Federated Farmers Southland’s new president, Geoffrey Young, says he has taken on the role during a time of extraordinary change, especially in relation to environmental issues.
These days farmers are far more aware of and proactive about their role as stewards of the land, waterways and biodiversity, he says.
“Farming won’t ever be the same as it was back, perhaps 30 years or so, when farmers were being encouraged to chop down bush and cultivate everything and crank up stock units just to keep growing the country.” “There’s a huge shift. The thinking certainly has changed dramatically.”
Producing quality produce from less livestock are also keys to any modern farming operation, he says. Additionally, farmers are increasingly being faced with the concept of a social license to farm, something that was unheard of 20 years ago.
“It’s unfortunate that there has been a bit of a disengagement from urban people to rural and that has been a real issue for the last few years, but hopefully we can keep working on that.”
At the core of all farming was a love of the land and the desire to produce high quality food, he says.
Geoffrey is the owner of Cattle Flat Station, a 5400 hectare, 15,000 stock unit farm in Northern Southland. He has been Federated Farmers Southland high country chairman for the past six years.
He expects his work for the organisation to take up to three days a week, but has a son who has recently returned from overseas who is managing the station.
Currently one of the biggest demands of his presidency and one of the most significant issues he believes is facing Southland farmers is Environment Southland’s water and land plan, publicly notified in 2016.
To date the plan has been through a process of submissions, a hearing and an appeal period.
It is proposed the plan will be operative next year. “It’s probably by far the biggest issue that’s ever faced farming and Federated Farmers.”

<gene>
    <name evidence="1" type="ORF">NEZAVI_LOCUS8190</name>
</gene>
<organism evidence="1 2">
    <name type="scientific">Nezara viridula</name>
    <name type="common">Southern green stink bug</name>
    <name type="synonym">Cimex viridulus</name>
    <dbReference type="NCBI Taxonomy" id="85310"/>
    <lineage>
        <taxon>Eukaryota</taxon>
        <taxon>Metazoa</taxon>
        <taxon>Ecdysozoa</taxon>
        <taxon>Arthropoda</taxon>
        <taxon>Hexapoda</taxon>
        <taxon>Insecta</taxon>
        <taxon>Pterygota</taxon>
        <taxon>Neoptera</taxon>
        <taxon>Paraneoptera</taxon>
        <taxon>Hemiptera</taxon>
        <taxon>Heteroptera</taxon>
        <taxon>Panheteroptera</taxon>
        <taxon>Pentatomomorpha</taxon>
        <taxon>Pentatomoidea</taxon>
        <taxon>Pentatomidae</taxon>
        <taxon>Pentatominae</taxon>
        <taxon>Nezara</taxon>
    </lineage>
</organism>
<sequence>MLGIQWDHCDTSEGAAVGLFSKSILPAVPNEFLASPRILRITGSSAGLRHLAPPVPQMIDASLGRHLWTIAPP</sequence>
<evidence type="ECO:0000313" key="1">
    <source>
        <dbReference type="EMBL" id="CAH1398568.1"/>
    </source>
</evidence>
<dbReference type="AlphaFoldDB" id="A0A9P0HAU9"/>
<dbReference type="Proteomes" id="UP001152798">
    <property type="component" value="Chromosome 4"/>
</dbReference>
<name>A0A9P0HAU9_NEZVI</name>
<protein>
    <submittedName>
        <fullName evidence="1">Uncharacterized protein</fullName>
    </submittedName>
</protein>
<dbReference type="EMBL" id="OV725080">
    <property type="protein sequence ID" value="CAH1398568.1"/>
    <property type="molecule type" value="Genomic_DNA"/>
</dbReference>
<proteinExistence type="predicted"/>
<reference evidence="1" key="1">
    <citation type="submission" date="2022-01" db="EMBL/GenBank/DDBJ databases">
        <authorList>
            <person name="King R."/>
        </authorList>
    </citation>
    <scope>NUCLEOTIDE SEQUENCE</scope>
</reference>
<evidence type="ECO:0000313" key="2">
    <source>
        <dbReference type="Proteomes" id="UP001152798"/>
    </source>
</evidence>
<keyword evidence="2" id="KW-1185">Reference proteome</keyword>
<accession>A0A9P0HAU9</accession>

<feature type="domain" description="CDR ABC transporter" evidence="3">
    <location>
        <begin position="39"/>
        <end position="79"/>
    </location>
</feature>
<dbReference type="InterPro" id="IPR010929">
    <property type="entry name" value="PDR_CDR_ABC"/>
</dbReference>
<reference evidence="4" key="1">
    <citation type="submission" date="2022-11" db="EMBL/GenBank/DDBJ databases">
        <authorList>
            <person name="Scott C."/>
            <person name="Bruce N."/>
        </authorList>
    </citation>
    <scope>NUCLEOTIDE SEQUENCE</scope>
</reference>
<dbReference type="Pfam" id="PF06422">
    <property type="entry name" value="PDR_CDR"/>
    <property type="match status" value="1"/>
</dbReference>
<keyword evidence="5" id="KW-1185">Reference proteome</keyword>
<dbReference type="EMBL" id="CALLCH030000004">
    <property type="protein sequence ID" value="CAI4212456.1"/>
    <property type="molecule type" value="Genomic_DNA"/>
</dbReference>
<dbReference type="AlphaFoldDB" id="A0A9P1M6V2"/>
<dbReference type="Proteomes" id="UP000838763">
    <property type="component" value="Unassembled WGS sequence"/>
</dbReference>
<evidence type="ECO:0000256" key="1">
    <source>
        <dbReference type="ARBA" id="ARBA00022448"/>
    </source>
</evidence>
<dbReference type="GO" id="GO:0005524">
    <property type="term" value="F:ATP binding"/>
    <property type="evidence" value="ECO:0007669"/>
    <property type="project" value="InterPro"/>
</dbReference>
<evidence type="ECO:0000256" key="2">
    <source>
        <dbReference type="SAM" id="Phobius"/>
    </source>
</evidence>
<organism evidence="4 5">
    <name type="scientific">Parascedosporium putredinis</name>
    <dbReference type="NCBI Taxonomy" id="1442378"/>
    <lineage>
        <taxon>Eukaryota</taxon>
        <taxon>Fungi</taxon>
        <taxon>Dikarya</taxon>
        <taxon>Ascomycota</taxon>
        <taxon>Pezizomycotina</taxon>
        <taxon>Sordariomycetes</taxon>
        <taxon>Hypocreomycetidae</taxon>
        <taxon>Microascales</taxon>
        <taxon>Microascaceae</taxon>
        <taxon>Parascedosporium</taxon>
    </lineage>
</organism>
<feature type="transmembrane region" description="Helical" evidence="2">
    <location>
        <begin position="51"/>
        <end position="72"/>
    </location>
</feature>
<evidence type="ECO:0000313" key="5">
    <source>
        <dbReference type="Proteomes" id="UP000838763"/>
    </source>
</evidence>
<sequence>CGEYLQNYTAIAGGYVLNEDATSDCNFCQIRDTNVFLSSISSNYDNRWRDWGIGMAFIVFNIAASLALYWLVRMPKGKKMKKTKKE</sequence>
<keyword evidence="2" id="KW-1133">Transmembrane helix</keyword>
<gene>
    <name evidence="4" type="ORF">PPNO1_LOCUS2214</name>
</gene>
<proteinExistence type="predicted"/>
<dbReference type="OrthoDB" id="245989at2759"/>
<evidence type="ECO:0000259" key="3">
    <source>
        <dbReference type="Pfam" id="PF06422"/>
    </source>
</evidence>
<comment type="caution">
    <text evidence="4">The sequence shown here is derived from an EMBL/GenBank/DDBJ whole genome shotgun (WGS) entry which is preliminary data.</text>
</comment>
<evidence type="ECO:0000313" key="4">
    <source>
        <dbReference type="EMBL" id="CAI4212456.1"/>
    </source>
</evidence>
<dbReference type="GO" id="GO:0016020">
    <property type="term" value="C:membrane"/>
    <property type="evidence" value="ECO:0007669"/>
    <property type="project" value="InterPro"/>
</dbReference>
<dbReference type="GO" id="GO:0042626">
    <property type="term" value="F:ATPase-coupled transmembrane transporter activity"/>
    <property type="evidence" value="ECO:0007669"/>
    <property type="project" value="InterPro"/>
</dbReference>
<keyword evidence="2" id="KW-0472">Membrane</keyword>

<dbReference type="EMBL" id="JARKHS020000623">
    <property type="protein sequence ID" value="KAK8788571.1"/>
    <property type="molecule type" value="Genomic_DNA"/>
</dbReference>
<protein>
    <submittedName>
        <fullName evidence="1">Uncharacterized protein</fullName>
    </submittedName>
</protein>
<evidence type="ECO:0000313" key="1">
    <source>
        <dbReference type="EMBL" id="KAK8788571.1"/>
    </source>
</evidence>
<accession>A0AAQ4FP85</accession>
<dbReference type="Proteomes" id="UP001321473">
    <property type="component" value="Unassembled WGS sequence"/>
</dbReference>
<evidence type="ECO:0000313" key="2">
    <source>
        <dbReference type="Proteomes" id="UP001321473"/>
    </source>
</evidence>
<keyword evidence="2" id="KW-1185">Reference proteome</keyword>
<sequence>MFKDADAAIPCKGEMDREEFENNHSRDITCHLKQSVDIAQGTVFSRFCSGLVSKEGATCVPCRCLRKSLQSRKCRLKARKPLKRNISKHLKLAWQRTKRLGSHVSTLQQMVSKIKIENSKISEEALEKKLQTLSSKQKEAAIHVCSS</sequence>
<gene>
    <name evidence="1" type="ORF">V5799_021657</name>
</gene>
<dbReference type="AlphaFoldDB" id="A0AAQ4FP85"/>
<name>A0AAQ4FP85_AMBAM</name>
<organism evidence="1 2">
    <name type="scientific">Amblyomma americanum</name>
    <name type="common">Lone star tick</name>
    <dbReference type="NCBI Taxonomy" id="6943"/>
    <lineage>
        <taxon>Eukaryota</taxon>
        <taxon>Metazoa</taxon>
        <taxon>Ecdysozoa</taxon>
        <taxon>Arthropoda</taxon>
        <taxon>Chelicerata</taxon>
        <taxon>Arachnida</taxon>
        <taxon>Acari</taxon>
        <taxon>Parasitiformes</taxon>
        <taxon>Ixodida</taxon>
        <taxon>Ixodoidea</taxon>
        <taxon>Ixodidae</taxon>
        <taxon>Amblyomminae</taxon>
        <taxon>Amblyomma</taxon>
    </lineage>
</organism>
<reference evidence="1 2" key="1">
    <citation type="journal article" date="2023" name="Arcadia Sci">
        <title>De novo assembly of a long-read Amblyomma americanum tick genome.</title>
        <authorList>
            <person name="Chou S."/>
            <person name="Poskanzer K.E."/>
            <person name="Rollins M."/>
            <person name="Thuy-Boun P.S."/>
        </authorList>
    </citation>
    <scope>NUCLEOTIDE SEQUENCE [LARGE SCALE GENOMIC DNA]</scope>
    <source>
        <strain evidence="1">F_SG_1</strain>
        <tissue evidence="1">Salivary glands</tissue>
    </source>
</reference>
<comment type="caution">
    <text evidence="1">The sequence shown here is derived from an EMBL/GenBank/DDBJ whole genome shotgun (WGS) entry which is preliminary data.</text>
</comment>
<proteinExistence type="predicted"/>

Environment Southland says the proposed plan seeks to address activities that are known to have a significant effect on water quality, such as land use intensification, urban discharges, wintering and stock access to waterways.
Foundational to the plan is the division of Southland and Fiordland into physiographical zones. These are areas with similar characteristics that affect water quality.
Each zone is different in the way farm contaminants build up and move through the soil, areas of groundwater and into streams and rivers.
“It’s a very broad brush approach with what they think is relevant to water quality. The scientific data doesn’t line up with the physiographics and the effects through the soil and what the outcomes are from the water going through those soils.”
Following a decisions version of the proposed plan being issued April this year, it is expected to be in an appeal period until Christmas, Geoffrey says.
“That’s quite a heavy workload for our policy people and certainly for myself and for the vice president, and at times some of the other executive or farmer witnesses that we wish to speak at those mediation meetings.”
If some issues are not resolved Federated Farmers may appeal to the Environment Court, however it was entering into all negotiations with Environment Southland in good faith.
Geoffrey says farmers have no beef with the goals of the plan and are aiming for the same environmental results, but are very concerned about what would be imposed on farmers if the plan was implemented as currently proposed.
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